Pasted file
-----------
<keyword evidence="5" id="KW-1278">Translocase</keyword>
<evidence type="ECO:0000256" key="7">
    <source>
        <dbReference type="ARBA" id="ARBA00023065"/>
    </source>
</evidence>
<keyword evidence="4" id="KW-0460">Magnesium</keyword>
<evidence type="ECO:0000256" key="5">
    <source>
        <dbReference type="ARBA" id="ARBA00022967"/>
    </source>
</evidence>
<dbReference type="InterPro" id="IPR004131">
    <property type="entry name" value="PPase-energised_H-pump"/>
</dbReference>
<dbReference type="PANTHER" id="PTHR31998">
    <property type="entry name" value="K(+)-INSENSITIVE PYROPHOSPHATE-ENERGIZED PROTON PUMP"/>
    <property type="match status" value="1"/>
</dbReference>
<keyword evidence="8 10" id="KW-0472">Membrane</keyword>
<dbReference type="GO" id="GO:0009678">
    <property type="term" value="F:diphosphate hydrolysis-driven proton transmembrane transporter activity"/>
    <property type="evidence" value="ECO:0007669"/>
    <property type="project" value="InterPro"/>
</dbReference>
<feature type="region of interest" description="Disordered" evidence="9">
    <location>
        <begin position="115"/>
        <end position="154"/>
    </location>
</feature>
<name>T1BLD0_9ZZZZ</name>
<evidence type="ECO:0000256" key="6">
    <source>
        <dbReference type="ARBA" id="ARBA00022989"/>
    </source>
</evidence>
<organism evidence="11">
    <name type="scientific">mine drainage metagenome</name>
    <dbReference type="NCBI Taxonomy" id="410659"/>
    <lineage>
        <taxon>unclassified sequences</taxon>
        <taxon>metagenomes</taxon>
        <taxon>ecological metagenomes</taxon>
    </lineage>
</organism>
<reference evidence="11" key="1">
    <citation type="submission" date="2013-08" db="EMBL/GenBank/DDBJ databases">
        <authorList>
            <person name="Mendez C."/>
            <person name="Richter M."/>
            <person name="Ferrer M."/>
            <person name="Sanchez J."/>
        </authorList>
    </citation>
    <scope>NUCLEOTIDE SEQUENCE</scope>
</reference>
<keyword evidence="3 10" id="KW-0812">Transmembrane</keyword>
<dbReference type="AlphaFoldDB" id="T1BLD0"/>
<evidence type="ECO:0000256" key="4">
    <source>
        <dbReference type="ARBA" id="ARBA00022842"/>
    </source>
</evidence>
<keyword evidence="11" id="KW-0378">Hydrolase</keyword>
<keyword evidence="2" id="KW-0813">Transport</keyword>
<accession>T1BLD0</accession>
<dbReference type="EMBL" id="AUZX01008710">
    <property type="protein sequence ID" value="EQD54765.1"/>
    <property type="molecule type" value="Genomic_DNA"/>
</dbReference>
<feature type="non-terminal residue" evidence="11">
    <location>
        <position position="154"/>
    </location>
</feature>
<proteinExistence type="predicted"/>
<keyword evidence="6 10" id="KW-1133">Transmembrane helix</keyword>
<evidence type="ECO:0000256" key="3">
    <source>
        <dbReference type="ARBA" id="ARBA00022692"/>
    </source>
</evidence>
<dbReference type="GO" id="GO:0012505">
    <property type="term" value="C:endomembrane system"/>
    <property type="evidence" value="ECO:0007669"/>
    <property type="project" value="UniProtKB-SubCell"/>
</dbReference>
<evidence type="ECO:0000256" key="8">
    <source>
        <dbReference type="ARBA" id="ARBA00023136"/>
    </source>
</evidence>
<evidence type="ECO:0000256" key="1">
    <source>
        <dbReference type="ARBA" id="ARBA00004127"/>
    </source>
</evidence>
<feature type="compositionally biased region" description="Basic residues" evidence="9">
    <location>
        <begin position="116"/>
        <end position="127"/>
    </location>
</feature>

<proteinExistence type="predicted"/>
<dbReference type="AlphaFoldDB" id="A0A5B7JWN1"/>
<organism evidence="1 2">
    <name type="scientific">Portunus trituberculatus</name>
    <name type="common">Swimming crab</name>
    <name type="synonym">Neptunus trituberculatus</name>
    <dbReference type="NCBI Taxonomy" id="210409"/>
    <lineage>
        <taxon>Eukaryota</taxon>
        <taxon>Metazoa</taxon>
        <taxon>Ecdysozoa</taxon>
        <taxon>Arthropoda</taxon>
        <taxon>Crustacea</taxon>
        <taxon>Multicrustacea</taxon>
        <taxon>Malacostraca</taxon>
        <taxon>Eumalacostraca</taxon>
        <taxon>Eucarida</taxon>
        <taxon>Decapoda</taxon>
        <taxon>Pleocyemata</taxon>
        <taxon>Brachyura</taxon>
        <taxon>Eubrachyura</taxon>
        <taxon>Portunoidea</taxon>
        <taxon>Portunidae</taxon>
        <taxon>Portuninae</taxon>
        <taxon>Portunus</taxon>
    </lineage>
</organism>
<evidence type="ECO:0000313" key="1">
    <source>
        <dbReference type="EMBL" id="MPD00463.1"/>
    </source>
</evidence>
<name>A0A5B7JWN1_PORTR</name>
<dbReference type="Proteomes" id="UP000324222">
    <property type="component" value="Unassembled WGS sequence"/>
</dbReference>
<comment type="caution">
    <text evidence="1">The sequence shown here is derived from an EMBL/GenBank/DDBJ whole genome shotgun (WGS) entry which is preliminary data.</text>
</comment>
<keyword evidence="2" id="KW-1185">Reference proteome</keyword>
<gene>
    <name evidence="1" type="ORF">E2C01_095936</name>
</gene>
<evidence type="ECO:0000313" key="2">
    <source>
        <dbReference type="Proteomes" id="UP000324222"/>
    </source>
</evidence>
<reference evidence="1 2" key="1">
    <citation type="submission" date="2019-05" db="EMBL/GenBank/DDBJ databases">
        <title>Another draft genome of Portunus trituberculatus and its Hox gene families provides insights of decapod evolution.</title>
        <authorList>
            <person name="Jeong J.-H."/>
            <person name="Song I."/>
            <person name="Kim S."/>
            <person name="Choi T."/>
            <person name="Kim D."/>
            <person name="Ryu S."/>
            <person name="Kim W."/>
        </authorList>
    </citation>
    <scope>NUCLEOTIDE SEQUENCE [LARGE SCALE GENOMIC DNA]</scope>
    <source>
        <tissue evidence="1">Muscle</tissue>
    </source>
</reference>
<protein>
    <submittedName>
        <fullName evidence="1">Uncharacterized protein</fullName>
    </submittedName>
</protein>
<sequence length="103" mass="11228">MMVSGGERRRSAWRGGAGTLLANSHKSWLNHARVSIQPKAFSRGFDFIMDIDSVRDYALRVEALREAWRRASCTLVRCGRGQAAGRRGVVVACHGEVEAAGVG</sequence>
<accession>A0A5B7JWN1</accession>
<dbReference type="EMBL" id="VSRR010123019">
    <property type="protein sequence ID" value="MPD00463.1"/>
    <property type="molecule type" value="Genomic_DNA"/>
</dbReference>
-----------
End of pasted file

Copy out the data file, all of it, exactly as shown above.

<keyword evidence="5" id="KW-1278">Translocase</keyword>
<evidence type="ECO:0000256" key="7">
    <source>
        <dbReference type="ARBA" id="ARBA00023065"/>
    </source>
</evidence>
<keyword evidence="4" id="KW-0460">Magnesium</keyword>
<evidence type="ECO:0000256" key="5">
    <source>
        <dbReference type="ARBA" id="ARBA00022967"/>
    </source>
</evidence>
<dbReference type="InterPro" id="IPR004131">
    <property type="entry name" value="PPase-energised_H-pump"/>
</dbReference>
<dbReference type="PANTHER" id="PTHR31998">
    <property type="entry name" value="K(+)-INSENSITIVE PYROPHOSPHATE-ENERGIZED PROTON PUMP"/>
    <property type="match status" value="1"/>
</dbReference>
<keyword evidence="8 10" id="KW-0472">Membrane</keyword>
<dbReference type="GO" id="GO:0009678">
    <property type="term" value="F:diphosphate hydrolysis-driven proton transmembrane transporter activity"/>
    <property type="evidence" value="ECO:0007669"/>
    <property type="project" value="InterPro"/>
</dbReference>
<feature type="region of interest" description="Disordered" evidence="9">
    <location>
        <begin position="115"/>
        <end position="154"/>
    </location>
</feature>
<name>T1BLD0_9ZZZZ</name>
<evidence type="ECO:0000256" key="6">
    <source>
        <dbReference type="ARBA" id="ARBA00022989"/>
    </source>
</evidence>
<organism evidence="11">
    <name type="scientific">mine drainage metagenome</name>
    <dbReference type="NCBI Taxonomy" id="410659"/>
    <lineage>
        <taxon>unclassified sequences</taxon>
        <taxon>metagenomes</taxon>
        <taxon>ecological metagenomes</taxon>
    </lineage>
</organism>
<reference evidence="11" key="1">
    <citation type="submission" date="2013-08" db="EMBL/GenBank/DDBJ databases">
        <authorList>
            <person name="Mendez C."/>
            <person name="Richter M."/>
            <person name="Ferrer M."/>
            <person name="Sanchez J."/>
        </authorList>
    </citation>
    <scope>NUCLEOTIDE SEQUENCE</scope>
</reference>
<keyword evidence="3 10" id="KW-0812">Transmembrane</keyword>
<dbReference type="AlphaFoldDB" id="T1BLD0"/>
<evidence type="ECO:0000256" key="4">
    <source>
        <dbReference type="ARBA" id="ARBA00022842"/>
    </source>
</evidence>
<keyword evidence="11" id="KW-0378">Hydrolase</keyword>
<keyword evidence="2" id="KW-0813">Transport</keyword>
<accession>T1BLD0</accession>
<dbReference type="EMBL" id="AUZX01008710">
    <property type="protein sequence ID" value="EQD54765.1"/>
    <property type="molecule type" value="Genomic_DNA"/>
</dbReference>
<feature type="non-terminal residue" evidence="11">
    <location>
        <position position="154"/>
    </location>
</feature>
<proteinExistence type="predicted"/>
<keyword evidence="6 10" id="KW-1133">Transmembrane helix</keyword>
<evidence type="ECO:0000256" key="3">
    <source>
        <dbReference type="ARBA" id="ARBA00022692"/>
    </source>
</evidence>
<dbReference type="GO" id="GO:0012505">
    <property type="term" value="C:endomembrane system"/>
    <property type="evidence" value="ECO:0007669"/>
    <property type="project" value="UniProtKB-SubCell"/>
</dbReference>
<evidence type="ECO:0000256" key="8">
    <source>
        <dbReference type="ARBA" id="ARBA00023136"/>
    </source>
</evidence>
<evidence type="ECO:0000256" key="1">
    <source>
        <dbReference type="ARBA" id="ARBA00004127"/>
    </source>
</evidence>
<feature type="compositionally biased region" description="Basic residues" evidence="9">
    <location>
        <begin position="116"/>
        <end position="127"/>
    </location>
</feature>

<proteinExistence type="predicted"/>
<dbReference type="AlphaFoldDB" id="A0A5B7JWN1"/>
<organism evidence="1 2">
    <name type="scientific">Portunus trituberculatus</name>
    <name type="common">Swimming crab</name>
    <name type="synonym">Neptunus trituberculatus</name>
    <dbReference type="NCBI Taxonomy" id="210409"/>
    <lineage>
        <taxon>Eukaryota</taxon>
        <taxon>Metazoa</taxon>
        <taxon>Ecdysozoa</taxon>
        <taxon>Arthropoda</taxon>
        <taxon>Crustacea</taxon>
        <taxon>Multicrustacea</taxon>
        <taxon>Malacostraca</taxon>
        <taxon>Eumalacostraca</taxon>
        <taxon>Eucarida</taxon>
        <taxon>Decapoda</taxon>
        <taxon>Pleocyemata</taxon>
        <taxon>Brachyura</taxon>
        <taxon>Eubrachyura</taxon>
        <taxon>Portunoidea</taxon>
        <taxon>Portunidae</taxon>
        <taxon>Portuninae</taxon>
        <taxon>Portunus</taxon>
    </lineage>
</organism>
<evidence type="ECO:0000313" key="1">
    <source>
        <dbReference type="EMBL" id="MPD00463.1"/>
    </source>
</evidence>
<name>A0A5B7JWN1_PORTR</name>
<dbReference type="Proteomes" id="UP000324222">
    <property type="component" value="Unassembled WGS sequence"/>
</dbReference>
<comment type="caution">
    <text evidence="1">The sequence shown here is derived from an EMBL/GenBank/DDBJ whole genome shotgun (WGS) entry which is preliminary data.</text>
</comment>
<keyword evidence="2" id="KW-1185">Reference proteome</keyword>
<gene>
    <name evidence="1" type="ORF">E2C01_095936</name>
</gene>
<evidence type="ECO:0000313" key="2">
    <source>
        <dbReference type="Proteomes" id="UP000324222"/>
    </source>
</evidence>
<reference evidence="1 2" key="1">
    <citation type="submission" date="2019-05" db="EMBL/GenBank/DDBJ databases">
        <title>Another draft genome of Portunus trituberculatus and its Hox gene families provides insights of decapod evolution.</title>
        <authorList>
            <person name="Jeong J.-H."/>
            <person name="Song I."/>
            <person name="Kim S."/>
            <person name="Choi T."/>
            <person name="Kim D."/>
            <person name="Ryu S."/>
            <person name="Kim W."/>
        </authorList>
    </citation>
    <scope>NUCLEOTIDE SEQUENCE [LARGE SCALE GENOMIC DNA]</scope>
    <source>
        <tissue evidence="1">Muscle</tissue>
    </source>
</reference>
<protein>
    <submittedName>
        <fullName evidence="1">Uncharacterized protein</fullName>
    </submittedName>
</protein>
<sequence length="103" mass="11228">MMVSGGERRRSAWRGGAGTLLANSHKSWLNHARVSIQPKAFSRGFDFIMDIDSVRDYALRVEALREAWRRASCTLVRCGRGQAAGRRGVVVACHGEVEAAGVG</sequence>
<accession>A0A5B7JWN1</accession>
<dbReference type="EMBL" id="VSRR010123019">
    <property type="protein sequence ID" value="MPD00463.1"/>
    <property type="molecule type" value="Genomic_DNA"/>
</dbReference>